New Tech Affiliate Partners CognitiveScale, Kore.ai and Shibumi Highlight Power and Innovation Behind Blue Prism's connected-RPA Offering ORLANDO, FLA – May 23, 2019 -- Continuing to push the envelope for innovation around intelligent automation capabilities, Blue Prism (AIM: PRSM) today announced that CognitiveScale, Kore.ai and Shibumi have joined the company's Technology Alliance Program (TAP) as affiliates. These new partners will help drive digital transformations for their clients by extending Blue Prism's connected-RPA capabilities to include AI-powered chatbots along with workflow and data synchronization solutions being delivered in a Software-as-a-Service (SaaS) model. "Each month Blue Prism adds a few key technology partners that show us the art of the possible with our digital workforce," says Linda Dotts, SVP Global Partner Strategy and Programs for Blue Prism. "Our connected-RPA platform provides a bedrock foundation for enterprise customers looking to drive innovation through new intelligent automation capabilities. This latest group of technology partner affiliates highlights the depth and breadth of our rapidly evolving ecosystem."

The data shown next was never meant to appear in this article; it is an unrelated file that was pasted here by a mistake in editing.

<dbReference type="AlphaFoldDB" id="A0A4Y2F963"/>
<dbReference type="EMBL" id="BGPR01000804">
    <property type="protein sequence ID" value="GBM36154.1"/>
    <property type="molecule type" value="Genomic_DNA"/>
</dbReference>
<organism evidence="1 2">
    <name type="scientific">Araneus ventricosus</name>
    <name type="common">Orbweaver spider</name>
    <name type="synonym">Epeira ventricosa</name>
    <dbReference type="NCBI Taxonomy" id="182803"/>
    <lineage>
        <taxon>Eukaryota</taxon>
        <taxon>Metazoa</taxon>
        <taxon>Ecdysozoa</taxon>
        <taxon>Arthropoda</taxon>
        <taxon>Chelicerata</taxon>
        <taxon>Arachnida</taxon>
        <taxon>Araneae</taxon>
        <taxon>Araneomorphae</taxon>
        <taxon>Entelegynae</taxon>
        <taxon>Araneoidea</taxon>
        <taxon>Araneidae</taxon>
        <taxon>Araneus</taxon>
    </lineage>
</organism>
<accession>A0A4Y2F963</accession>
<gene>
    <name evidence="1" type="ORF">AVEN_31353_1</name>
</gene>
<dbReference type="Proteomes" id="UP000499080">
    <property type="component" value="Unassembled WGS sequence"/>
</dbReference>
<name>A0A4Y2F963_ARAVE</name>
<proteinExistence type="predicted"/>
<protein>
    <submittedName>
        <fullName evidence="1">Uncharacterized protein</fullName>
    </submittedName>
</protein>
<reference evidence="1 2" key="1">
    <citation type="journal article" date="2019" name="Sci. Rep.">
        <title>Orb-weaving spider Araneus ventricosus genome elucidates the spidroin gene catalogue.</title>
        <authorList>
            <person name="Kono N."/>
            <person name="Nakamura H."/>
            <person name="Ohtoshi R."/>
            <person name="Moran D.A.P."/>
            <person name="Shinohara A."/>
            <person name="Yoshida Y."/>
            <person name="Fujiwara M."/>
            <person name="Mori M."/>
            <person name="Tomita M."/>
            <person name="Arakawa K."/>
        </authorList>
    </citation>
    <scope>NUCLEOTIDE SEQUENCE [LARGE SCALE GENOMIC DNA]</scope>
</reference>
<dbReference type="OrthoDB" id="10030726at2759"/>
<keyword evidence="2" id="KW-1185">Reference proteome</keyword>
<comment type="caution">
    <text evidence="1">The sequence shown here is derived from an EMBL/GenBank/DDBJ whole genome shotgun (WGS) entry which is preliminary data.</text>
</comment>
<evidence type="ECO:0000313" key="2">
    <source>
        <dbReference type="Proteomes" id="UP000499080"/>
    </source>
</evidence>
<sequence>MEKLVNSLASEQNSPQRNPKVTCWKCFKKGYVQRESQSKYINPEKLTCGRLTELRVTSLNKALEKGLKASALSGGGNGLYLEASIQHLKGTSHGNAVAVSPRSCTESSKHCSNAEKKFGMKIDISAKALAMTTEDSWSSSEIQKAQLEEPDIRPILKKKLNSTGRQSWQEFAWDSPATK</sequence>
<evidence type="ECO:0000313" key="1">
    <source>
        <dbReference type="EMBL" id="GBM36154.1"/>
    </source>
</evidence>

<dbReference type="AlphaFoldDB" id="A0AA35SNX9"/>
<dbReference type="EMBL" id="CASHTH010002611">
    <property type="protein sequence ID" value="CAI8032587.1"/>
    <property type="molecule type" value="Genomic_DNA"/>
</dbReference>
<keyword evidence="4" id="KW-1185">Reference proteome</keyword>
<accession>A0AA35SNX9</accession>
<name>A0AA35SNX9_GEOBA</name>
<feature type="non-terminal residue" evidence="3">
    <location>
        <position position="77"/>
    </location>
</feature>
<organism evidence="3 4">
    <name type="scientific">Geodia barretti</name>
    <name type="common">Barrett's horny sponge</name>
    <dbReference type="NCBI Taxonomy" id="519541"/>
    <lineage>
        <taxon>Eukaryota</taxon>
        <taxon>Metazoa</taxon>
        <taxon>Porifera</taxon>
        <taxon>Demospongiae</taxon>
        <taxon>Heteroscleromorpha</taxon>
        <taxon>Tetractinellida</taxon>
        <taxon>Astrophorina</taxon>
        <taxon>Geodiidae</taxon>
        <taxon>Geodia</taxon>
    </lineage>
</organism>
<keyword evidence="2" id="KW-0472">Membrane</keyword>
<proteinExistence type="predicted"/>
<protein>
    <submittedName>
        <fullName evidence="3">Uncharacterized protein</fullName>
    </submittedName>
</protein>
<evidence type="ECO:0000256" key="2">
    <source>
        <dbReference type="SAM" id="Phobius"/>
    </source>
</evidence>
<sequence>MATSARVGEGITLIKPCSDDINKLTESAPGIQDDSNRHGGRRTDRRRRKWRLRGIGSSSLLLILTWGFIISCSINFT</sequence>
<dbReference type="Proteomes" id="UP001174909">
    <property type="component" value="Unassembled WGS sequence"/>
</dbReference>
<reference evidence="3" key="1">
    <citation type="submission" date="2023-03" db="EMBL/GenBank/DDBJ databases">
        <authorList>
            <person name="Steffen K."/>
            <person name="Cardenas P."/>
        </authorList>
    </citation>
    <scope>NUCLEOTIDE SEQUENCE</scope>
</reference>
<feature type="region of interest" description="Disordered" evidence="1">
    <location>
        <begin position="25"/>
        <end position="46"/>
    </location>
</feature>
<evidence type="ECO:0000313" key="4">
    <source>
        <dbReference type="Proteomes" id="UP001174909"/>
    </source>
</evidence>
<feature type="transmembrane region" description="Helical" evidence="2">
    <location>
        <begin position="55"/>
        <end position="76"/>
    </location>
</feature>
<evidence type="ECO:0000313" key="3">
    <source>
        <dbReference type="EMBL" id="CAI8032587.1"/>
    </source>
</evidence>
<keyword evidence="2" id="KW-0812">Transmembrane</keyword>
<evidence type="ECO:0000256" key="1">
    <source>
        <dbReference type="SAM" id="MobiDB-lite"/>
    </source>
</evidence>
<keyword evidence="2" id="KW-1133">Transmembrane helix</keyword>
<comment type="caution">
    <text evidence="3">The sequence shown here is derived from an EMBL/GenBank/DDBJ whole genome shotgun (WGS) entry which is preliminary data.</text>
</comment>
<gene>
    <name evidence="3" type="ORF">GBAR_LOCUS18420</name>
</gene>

For all of the hype about artificial intelligence (AI), most software is still geared toward engineers. To demystify AI and unlock its benefits, the MIT Quest for Intelligence created the Quest Bridge to bring new intelligence tools and ideas into classrooms, labs, and homes. This spring, more than a dozen Undergraduate Research Opportunities Program (UROP) students joined the project in its mission to make AI accessible to all. Undergraduates worked on applications designed to teach kids about AI, improve access to AI programs and infrastructure, and harness AI to improve literacy and mental health. Six projects are highlighted here.